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Review of UK beauty industry 2014

Review of UK beauty industry 2014
The UK beauty industry is in the pink. Employing more than one million people and worth £17 billion, it is forecast to grow 16 per cent by 2016. Despite the recession, retail sales in the UK beauty market grew 15.5 per cent from £6.1 billion in 2008 to an estimated £7.1 billion in 2013. “The beauty industry needs to be recognised for its economic contribution,” says Caroline Neville, president of industry body Cosmetic Executive Women (CEW). “Many men discount its worth, but when I go on to CNBC and CNN to talk about the value of the industry, they take it seriously because the Estée Lauder and L’Oréal share prices are flashing up behind me. The numbers speak for themselves.” CEW president Caroline Neville with UK chancellor George Osborne at a reception at No 11 Downing Street, October 2014 Related Articles:Beauty and the business woman‘Grey’ pound buys an ageless lookBeauty bucks economic trend Perhaps the tide is turning. Recession proof Some small business even thrived. Big business

http://raconteur.net/lifestyle/business-face-of-uk-beauty

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26 Cosmetics Industry Statistics and Trends Cosmetics Industry Statistics The United States cosmetic industry is the largest in the world estimating a total revenue of $54.89 billion. Employing over 53,000 people, the leading company is Procter & Gamble. The following statistics outlines the cosmetic industry market outlook and trends. Cosmetic Product Categories Cosmetics & Fragrances This Key Note Market Update examines the UK market for cosmetics and fragrances in terms of the value of sales in the marketplace, and the trends and issues impacting the industry and its competitors, focusing in particular on the past 5 years between 2009 and 2013, in addition to providing forecasts for the future of the market up until 2018. Key Note estimates that the cosmetics and fragrances market in the UK has witnessed strong and steady growth in value over the past 5 years, rising by 5.6% in 2013 alone. The two sectors within this market as examined by this report are cosmetics, which include make-up and skincare products for the face, eyes, lips and nails; and fragrances, which include both women’s and men’s fragrances. Sales of cosmetics are consistently higher than that of fragrances, with new product development (NPD) in the likes of anti-ageing products and intelligent make-up boosting the value of the market.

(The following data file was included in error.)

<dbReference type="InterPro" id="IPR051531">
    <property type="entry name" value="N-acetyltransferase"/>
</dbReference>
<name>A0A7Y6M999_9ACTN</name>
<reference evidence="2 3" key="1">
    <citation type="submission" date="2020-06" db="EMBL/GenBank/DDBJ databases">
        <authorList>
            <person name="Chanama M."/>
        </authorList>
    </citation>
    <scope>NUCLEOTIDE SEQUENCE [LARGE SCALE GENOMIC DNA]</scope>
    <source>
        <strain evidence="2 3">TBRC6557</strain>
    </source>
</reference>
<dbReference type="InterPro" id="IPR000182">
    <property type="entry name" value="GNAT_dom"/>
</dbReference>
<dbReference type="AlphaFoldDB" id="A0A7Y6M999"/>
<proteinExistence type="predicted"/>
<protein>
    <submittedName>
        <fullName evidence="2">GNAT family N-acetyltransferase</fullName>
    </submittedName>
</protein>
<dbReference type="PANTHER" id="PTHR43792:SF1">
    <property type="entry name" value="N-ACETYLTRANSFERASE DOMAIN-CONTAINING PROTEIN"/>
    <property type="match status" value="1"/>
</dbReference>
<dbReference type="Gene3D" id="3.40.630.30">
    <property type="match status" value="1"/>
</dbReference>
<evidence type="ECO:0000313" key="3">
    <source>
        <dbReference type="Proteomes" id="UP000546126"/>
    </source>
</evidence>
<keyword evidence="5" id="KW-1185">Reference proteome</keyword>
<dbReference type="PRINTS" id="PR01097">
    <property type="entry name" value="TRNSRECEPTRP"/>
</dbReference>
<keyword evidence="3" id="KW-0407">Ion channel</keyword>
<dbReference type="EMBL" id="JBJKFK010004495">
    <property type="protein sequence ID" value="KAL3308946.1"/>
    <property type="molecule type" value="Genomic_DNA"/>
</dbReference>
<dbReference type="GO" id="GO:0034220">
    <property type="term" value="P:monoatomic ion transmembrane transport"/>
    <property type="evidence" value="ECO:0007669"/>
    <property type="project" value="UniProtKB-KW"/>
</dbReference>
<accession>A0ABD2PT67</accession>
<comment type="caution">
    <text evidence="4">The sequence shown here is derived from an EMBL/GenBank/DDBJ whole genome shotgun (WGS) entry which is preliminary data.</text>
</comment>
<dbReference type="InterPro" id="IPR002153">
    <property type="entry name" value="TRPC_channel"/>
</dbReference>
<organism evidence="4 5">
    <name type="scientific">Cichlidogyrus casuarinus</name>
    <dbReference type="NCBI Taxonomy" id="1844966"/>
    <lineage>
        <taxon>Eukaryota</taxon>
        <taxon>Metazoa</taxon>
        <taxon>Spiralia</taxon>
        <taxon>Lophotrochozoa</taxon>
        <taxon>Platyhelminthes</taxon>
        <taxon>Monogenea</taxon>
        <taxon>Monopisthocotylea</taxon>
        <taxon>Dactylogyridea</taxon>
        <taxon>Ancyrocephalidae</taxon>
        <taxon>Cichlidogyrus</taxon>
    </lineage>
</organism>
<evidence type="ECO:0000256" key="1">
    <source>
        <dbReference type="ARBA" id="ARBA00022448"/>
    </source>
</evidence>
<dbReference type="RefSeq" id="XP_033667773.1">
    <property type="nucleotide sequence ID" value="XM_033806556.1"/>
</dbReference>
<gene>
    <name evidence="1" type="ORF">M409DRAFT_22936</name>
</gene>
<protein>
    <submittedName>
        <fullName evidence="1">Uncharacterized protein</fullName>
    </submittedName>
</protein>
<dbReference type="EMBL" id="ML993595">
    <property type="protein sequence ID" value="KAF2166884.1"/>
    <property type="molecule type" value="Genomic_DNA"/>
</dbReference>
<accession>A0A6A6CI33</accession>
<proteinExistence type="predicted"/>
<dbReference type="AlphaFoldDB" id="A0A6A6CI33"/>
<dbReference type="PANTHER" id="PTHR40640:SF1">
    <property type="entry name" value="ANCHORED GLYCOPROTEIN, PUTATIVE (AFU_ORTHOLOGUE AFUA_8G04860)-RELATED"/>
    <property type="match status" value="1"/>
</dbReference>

Survey Proves We Still Really Need To Talk About Photoshop There’s been a lot of discussion lately about the damaging effects of Photoshop. With all of the media attention the topic receives, some could assume that the use of Photoshop on the vast majority of people seen in magazines, on movie posters and in advertisements is common knowledge. But according to a recent One Poll survey, many people still don’t fully understand the puppeteering that goes on behind computer screens. The UK survey, done on behalf of New Look clothing line, polled over 2,000 women between the ages of 18 and 65 on various aspects of female body image. The findings were somewhat disheartening.

Baking: the hottest new makeup trend It’s actually the latest big makeup tend and a quick scan of Instagrammed photos tagged #bakingtechnique reveals scores of women captured with various amounts of powder patted all over their faces. Baking, in the cosmetic sense, involves wetting the skin after foundation and concealer have been applied by using a damp sponge to dust powder over dark shadows or areas of the face that you want to highlight. As well as highlighting facial features, it also sets makeup to keep your look fresh throughout the day. For perfectly baked under-eyes and covering up dark circles, makeup artist Heidi Hamoud recommends using an eye cream such as Bobbi Brown’s Hydrating Eye Cream to prep.